Bush faces more dissent over troop withdrawal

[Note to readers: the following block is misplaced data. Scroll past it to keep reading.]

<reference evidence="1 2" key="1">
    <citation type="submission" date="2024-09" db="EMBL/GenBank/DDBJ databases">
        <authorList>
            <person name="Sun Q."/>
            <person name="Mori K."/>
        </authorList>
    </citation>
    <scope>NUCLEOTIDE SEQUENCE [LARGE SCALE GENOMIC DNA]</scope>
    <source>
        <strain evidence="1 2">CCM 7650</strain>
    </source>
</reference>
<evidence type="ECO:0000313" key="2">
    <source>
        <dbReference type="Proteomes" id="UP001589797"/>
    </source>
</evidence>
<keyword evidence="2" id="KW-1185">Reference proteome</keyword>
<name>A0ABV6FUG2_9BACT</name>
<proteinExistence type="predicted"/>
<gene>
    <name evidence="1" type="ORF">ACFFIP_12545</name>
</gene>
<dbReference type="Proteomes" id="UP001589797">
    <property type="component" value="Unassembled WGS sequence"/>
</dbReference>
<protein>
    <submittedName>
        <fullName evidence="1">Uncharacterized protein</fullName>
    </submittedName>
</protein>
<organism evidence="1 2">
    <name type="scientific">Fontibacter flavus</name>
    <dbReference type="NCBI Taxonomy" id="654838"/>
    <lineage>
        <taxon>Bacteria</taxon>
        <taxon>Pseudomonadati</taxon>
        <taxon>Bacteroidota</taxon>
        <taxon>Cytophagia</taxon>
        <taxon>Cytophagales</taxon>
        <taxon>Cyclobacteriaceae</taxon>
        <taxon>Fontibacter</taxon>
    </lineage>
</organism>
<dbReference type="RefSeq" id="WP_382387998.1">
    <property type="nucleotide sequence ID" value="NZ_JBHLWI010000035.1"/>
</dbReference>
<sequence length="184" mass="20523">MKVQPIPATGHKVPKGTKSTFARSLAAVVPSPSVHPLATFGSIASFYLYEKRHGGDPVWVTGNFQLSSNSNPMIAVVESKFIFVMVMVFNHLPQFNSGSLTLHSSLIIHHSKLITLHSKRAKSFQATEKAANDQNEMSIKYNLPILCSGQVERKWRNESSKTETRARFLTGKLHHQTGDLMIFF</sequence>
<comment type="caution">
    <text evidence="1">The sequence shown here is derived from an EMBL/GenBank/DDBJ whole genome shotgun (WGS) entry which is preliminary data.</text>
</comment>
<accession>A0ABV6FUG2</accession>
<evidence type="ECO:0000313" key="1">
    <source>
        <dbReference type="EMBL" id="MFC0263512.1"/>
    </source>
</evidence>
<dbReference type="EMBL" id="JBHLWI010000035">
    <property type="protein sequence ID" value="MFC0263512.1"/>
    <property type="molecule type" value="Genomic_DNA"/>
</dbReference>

WASHINGTON, D.C. -- President Bush is facing more dissent in the ranks. A published report claims his top general wants to reverse the troop surge in Iraq. Other republicans have broken ranks with President Bush on Iraq, but no-one like Sen. John Warner. Warner is a veteran, a former chairman of the armed services committee and a former Navy secretary. Sen. Warner said, "I say to the president, with great respect, consider that you initiate the withdrawal." Now, according to the LA Times, Gen. Peter Pace, Chairman of the Joint Chiefs of Staff is expected to advise the president to cut the US force in Iraq next year nearly in half. But without denying the claim, Pace said, "The LA Times article is purely speculative." The White House says the focus should be on a report due in September. White House Deputy Press Secretary Gordon Johndroe said, "The president will listen to generals on the ground, Ambassador Crocker, secretaries Rice and Gates, and also members of Congress, take in everything they have to say, and then make recommendations on the way ahead." One military leader, Maj. Gen. Rick Lynch, has already responded to Warner's statement, saying starting troop withdrawals by the end of this year would be a "giant step backward." Maj. Gen. Lynch said, "There is still such a detailed, complicated fight going on that its no time between now and Christmas to move some coalition forces out." But ABC News has learned from senior officials that despite the tough talk a drawdown in troops is something that the White House is already considering.

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